Goddess from Eridu. She is known as the mother of the god Enki/Ea as well as the mother goddess who gave birth to the cosmos and all the gods. Like her son Enki/Ea she is also associated with magic. In later times, her role is taken on by Tiamat.
Very little is known about Namma, who belongs to the oldest generation of Mesopotamian deities and is associated with the pantheon of Eridu. She is mainly known for her role in the cosmogony of early Mesopotamia and her importance in magic, which is restricted to texts written in Sumerian (Wiggermann 1998-2001c: 137-8). According to the god list An-Anum, tablet I line 28 (Litke 1998: 24; Wiggermann 1998-2001c: 137), Namma bears the title "mother who gave birth to the heavens and the earth."
Because this goddess's name is written with sign for "(cosmic) subterranean waters" (Sumerian: engur) Wiggermann (1998-2001c: 136-7) has called her the "Cosmic Ocean" (also see Lambert 2008: 31). No husband or male god is attested in connection with Namma, thus leading to the belief that "the first cosmic production is asexual" (Wiggermann 1998-2001c: 137). In later tradition, namely in Enūma eliš, Tiamat takes over the role of Namma as primeval ocean. However, there are significant differences in the way the goddesses are portrayed in the literature (see the entry on Tiamat).
In the Sumerian poem of Enki and Ninmah (ETCSL 1.1.2, line 17) Namma is called the "original mother who gave birth to the gods of the universe", again according her primary status among all the gods and describing her role in Mesopotamian cosmogony. Later on, in particular in Akkadian texts, Namma loses importance and is only rarely mentioned.
Aside from the few mentions of Namma in other mythological and literary texts about other gods, no mythology of this ancient goddess has survived the ages.
In the god list An-Anum (Litke 1998: 24) Namma is identified as the "mother of the god Enki," which clearly accords her, at least originally, a higher or more ancient status than that of her son. In an inscription dating to the Early Dynastic III (?) period, king Lugal-KISAL-si, a king of Uruk, (Frayne 2008: 422-3, no. 2) dedicated a temple to the goddess, who is described as the "spouse of An," the god of heavens, although Wiggermann (1998-2001c: 138) has interpreted this as a secondary development.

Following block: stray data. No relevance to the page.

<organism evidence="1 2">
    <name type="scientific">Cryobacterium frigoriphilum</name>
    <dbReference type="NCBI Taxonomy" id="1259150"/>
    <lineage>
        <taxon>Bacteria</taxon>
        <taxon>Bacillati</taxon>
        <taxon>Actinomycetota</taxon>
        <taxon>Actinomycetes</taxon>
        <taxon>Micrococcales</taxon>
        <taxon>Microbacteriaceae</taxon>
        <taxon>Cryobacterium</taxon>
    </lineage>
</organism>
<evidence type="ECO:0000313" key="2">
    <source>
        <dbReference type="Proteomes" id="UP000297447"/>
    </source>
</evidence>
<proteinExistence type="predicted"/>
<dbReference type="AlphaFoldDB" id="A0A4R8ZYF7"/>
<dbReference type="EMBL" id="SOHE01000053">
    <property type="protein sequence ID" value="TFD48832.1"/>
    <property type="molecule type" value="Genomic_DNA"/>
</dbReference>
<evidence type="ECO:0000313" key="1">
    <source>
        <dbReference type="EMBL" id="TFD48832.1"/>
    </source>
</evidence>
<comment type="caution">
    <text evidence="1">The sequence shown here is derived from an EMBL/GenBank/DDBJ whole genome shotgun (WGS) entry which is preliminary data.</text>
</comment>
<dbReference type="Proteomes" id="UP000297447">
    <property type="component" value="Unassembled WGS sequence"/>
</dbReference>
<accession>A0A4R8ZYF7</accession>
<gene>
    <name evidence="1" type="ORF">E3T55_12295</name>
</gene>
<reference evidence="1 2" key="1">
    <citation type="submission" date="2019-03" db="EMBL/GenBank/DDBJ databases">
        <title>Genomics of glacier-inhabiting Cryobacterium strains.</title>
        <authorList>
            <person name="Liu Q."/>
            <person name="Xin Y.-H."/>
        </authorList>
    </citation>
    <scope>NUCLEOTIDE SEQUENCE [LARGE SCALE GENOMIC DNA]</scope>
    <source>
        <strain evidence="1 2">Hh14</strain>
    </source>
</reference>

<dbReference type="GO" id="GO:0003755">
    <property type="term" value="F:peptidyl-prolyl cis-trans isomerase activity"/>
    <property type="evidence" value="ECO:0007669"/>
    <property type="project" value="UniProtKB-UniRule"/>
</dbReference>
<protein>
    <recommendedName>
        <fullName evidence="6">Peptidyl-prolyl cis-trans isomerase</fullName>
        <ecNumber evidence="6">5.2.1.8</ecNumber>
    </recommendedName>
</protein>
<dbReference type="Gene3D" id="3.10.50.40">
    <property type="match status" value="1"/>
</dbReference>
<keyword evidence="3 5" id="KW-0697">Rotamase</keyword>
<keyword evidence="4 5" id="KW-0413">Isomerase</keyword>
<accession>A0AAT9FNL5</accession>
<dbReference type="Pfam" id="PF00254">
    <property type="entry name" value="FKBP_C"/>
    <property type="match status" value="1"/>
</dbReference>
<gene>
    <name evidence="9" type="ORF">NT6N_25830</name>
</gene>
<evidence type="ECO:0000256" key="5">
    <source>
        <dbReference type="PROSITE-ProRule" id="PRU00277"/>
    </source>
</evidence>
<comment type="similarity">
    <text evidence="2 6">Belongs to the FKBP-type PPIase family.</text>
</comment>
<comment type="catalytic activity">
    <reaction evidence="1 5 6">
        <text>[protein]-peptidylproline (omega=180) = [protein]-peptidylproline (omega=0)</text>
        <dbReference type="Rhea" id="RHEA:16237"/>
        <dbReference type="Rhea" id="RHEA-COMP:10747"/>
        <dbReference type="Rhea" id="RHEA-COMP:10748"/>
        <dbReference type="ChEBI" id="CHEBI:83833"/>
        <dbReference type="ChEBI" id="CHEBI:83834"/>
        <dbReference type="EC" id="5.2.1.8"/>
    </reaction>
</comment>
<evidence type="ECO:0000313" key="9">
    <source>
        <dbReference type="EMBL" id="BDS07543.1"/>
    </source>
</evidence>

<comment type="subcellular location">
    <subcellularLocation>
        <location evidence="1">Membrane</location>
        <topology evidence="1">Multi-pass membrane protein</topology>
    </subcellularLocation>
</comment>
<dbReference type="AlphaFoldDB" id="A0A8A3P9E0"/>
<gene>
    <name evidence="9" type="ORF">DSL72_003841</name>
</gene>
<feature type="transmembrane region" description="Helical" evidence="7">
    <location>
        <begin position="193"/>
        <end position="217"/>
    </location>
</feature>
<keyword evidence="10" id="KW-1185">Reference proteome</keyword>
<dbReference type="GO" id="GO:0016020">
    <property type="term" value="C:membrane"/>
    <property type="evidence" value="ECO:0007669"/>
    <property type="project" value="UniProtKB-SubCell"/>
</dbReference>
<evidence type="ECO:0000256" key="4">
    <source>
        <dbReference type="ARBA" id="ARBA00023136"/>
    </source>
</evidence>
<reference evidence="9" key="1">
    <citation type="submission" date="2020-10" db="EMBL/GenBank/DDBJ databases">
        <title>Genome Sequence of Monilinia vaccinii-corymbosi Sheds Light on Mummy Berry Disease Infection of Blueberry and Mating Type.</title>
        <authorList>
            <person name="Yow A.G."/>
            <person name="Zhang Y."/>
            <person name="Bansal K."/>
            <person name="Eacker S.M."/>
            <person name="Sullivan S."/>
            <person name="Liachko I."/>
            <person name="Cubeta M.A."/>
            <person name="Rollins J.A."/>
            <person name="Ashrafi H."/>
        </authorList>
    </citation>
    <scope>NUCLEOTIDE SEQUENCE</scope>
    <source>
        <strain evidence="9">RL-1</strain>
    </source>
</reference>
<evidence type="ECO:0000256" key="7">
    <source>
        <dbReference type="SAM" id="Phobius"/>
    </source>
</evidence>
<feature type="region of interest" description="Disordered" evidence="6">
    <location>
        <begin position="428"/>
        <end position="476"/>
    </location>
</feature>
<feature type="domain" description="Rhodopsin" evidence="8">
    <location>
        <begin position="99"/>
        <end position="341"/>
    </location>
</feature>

There is very little evidence attesting to a cult of Namma. Because the Early Dynastic III foundation inscription mentioned above (Frayne 2008: 422-3, no. 2) is of unknown provenance, it is unclear where her temple may have been built.
The Early Dynastic zà-mì-hymns (lines 140-41) (Biggs 1974: 50, 55) also mention a temple for her, yet the passage is difficult to read. For more information on evidence of her cult, dating even to the Neo-Babylonian period, see Wiggermann 1998-2001c: 139.
The earliest attestations of Namma date to the Early Dynastic IIIa period, where she is mentioned in one of the "Fara god lists" (Krebernik 1986: 175 column VIII l. 10). Her latest reference dates to the Neo-Babylonian period, when king Nabonidus mentions her shrine, the ki-ús-dnamma ("foundation(?) of Namma") as part of the Esagil, Marduk's temple at Babylon (George 1993: 113).
Namma's iconography is uncertain.
The reading and spelling of Namma's name has been subject to some research. Originally, her name was read Nammu, but Civil (1985: 27 n. 1) suggested a reading of the name as Namma, which is now more commonly accepted. It has been suggested that her name is etymologically related to a word that means "creation" (Wiggermann 1998-2001c: 135-36), although it is not clear whether this might be a folk etymology.
Nicole Brisch, 'Namma (goddess)', Ancient Mesopotamian Gods and Goddesses, Oracc and the UK Higher Education Academy, 2013 [http://oracc.museum.upenn.edu/amgg/listofdeities/namma/]